OLDWICK, N.J.--(BUSINESS WIRE)--
A composite of 209 U.S. captive insurance entities and alternative risk
vehicles followed byA.M. Best Co.(herein referred to as
captives) saw 2011 net income decrease by $537 million, or 21%. The
decline is attributable to decreases in underwriting income, net
investment income and realized capital gains. Other items also
contributed to the decrease in net income, such as increases in other
expenses and income taxes. Clearly, captives are starting to feel the
squeeze of a continuing soft market, low investment yields and
continuing global financial malaise.
Underwriting income for 2011 decreased because of increases in loss- and
loss-adjustment expenses (LAE) incurred ($318 million, or 6%) and
underwriting expenses incurred ($129 million, or 8%), partially offset
by a decrease in dividends to policyholder/owners of $129 million, or
29%, and an increase in net earned premiums of $59 million, or 1%.
The increase of incurred loss and LAE primarily reflects decay in losses
in the medical professional liability insurance (MPLI) line of business.
Written and earned premiums for 2011 were essentially unchanged compared
with 2010. The pure loss ratio for MPLI increased 5 points in 2011 due
to rate decreases and increased loss activity in this line of business.
Most other lines of business experienced declines in pure loss ratios or
small increases that were driven by deterioration in premiums as well as
some increases in incurred losses.
The increase in underwriting expenses is attributable to increased net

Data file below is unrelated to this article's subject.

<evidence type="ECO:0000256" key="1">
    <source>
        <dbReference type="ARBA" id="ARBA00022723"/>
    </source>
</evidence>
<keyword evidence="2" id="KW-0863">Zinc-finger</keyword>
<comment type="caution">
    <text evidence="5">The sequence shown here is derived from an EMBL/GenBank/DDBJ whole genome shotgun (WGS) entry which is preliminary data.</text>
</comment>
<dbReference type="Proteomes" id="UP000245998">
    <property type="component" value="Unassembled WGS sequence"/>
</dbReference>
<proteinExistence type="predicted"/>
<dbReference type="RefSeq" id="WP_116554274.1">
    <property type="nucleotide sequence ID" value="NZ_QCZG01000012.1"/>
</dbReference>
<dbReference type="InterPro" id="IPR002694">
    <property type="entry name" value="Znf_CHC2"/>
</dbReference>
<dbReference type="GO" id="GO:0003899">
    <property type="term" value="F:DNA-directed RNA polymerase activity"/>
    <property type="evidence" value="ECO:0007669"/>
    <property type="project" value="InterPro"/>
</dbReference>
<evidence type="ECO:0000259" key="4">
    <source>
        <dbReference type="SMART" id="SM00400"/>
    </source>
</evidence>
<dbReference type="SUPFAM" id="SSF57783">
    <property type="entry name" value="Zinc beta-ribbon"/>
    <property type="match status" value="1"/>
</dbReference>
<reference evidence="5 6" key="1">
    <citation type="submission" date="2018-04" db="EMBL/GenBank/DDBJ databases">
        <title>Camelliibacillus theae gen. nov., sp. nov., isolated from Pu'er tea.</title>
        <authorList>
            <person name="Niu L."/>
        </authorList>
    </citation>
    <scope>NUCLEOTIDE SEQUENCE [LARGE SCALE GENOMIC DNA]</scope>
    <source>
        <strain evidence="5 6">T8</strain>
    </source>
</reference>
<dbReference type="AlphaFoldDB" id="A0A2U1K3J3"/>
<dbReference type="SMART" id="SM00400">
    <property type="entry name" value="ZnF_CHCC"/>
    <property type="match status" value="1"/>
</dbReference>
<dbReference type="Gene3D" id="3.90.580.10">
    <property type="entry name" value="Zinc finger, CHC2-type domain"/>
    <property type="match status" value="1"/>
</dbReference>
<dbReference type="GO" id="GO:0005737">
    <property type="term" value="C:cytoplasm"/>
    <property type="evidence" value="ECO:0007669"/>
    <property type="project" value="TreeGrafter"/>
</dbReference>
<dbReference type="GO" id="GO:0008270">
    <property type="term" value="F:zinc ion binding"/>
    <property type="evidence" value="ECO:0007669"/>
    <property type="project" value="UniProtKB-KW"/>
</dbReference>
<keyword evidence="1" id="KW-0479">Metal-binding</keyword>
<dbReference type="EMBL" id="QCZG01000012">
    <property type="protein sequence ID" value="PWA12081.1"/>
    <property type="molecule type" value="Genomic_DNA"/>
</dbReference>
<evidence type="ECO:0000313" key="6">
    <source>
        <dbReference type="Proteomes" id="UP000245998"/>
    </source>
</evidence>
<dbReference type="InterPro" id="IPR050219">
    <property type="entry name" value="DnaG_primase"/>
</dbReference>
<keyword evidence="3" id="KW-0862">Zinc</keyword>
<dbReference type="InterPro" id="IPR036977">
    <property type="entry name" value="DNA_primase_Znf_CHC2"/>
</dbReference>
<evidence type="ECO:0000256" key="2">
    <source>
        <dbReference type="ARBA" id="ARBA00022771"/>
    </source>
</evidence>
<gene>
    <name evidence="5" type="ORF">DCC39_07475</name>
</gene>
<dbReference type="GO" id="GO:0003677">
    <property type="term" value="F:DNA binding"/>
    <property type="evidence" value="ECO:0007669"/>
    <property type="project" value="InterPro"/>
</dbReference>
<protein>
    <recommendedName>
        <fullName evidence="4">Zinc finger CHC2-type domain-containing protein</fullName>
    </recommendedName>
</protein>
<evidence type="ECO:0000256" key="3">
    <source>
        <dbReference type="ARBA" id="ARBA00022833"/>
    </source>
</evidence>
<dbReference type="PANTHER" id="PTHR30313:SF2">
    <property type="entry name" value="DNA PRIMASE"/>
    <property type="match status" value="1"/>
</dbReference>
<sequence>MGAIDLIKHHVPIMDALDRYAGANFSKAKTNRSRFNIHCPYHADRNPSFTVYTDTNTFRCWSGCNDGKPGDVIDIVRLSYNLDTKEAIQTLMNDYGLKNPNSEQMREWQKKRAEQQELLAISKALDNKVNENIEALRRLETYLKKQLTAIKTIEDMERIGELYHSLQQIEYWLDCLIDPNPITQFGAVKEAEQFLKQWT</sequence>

commissions incurred of $46 million, or 16%, coupled with an increase in
other underwriting expenses of $83 million, or 7%. Other underwriting
expenses are composed of items such as premium taxes, salaries, rent and
equipment, and other expenses. All expenses except salary expense were
essentially flat between 2011 and 2010, and salary expense increased $57
million, or 11%, in 2011 compared with 2010.
Net investment income decreased in 2011 by $95 million, or 7%, due to a
30-basis-point decrease in yield on fixed-income securities, which was
only partially offset by a 3.4% increase in invested assets. Asset
allocations explain the decrease in net investment income, since bond
and stock allocations dropped from 59.1% and 10.2% of invested assets
for 2010, respectively, to 58.4% and 9.8% of invested assets for 2011,
respectively. Cash and short-term investment allocations increased from
7.3% to 8.0% of invested assets for 2011 compared with 2010.
The changes in allocation have further strained investment yields and
net investment income, but they make sense in light of the flat yield
curve coupled with most captives’ investment philosophy, which considers
preservation of asset value as the principal objective. These
reallocations provide for a relatively safe investment portfolio that is
somewhat insulated from downside valuation shocks at the cost of yield.
It should be noted that captives’ investment portfolios performed
significantly better than commercial insurance companies’ portfolios
during the crisis of 2008-2009.
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Assistant Vice President Steven Chirico discusses the A.M. Best special
report on U.S. captives in a segment from the latest episode of A.M.
Best’s “First Monday.” To view the video, go to http://www.ambest.com/v.asp?v=fmchirico812.
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Copyright © 2012 by A.M. Best Company, Inc.ALL RIGHTS
A.M. Best Co.Steven Chirico, CPAAssistant
Vice President(908) 439-2200, ext. firstname.lastname@example.orgJohn
AndreGroup Vice President(908) 439-2200, ext.
MorrowSenior Manager, Public Relations(908)
439-2200, ext. email@example.comJim
PeavyAssistant Vice President, Public Relations(908)
439-2200, ext. firstname.lastname@example.org
Source: A.M. Best Co.